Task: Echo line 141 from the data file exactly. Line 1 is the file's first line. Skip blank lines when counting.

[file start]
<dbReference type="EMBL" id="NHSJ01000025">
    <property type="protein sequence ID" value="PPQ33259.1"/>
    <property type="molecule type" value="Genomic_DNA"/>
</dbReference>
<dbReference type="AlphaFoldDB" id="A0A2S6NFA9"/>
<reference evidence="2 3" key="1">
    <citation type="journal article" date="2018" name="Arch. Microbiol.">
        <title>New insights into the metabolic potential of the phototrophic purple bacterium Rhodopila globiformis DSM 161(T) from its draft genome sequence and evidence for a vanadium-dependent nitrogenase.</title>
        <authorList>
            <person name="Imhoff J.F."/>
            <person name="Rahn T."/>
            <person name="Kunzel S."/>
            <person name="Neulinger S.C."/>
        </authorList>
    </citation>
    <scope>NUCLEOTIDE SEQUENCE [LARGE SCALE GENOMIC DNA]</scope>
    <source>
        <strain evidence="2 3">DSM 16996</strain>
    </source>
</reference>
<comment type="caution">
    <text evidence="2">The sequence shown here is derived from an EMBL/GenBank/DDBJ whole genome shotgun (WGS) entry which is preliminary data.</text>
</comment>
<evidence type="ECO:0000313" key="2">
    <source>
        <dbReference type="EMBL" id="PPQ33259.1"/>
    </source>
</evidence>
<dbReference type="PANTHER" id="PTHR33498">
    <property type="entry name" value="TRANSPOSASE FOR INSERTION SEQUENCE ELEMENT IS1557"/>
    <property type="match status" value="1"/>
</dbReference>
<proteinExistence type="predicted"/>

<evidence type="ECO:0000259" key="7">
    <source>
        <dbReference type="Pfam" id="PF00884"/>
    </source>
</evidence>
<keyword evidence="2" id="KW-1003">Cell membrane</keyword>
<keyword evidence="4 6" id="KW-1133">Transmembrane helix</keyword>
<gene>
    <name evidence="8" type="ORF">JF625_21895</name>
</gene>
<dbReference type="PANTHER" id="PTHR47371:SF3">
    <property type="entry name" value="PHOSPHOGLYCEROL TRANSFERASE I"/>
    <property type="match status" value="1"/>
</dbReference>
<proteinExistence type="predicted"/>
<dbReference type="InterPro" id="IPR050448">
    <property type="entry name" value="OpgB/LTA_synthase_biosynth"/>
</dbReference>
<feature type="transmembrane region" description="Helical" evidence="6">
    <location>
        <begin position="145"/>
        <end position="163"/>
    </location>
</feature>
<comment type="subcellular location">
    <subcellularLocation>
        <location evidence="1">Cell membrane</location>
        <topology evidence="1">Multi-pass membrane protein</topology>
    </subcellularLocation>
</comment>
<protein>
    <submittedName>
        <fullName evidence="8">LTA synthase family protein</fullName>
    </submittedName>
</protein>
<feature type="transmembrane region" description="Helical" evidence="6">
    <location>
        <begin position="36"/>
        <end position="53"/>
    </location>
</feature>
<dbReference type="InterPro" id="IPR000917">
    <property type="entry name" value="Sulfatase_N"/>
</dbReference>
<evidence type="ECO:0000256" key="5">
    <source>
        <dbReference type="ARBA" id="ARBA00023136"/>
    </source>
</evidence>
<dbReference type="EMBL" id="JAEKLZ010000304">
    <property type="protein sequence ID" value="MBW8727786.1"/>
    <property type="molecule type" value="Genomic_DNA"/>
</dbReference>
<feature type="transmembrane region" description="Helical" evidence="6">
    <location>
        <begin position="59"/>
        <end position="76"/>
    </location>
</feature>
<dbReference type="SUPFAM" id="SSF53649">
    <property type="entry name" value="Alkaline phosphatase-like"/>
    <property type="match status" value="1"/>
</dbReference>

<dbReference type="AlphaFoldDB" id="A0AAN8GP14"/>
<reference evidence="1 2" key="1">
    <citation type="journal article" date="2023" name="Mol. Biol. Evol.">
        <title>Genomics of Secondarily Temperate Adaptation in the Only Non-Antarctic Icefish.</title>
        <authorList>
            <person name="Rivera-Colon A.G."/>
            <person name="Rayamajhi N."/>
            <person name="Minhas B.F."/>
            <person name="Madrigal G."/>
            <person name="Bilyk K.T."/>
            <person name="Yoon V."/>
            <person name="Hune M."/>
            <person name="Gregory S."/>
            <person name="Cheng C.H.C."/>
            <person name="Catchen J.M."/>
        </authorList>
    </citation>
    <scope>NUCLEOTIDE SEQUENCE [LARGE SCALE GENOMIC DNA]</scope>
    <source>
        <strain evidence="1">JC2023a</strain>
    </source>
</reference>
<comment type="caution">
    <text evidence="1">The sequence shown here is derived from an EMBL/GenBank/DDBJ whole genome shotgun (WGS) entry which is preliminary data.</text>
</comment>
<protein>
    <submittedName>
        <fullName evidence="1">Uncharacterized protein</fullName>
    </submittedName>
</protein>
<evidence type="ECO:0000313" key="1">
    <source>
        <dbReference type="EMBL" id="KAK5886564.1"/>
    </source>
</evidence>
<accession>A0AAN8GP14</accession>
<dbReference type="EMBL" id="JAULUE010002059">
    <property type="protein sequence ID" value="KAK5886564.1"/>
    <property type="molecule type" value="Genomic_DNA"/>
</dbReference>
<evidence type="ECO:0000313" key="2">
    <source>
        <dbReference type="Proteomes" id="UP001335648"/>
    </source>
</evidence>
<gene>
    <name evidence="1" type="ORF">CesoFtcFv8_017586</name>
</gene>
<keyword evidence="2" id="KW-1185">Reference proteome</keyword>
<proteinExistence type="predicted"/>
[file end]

</evidence>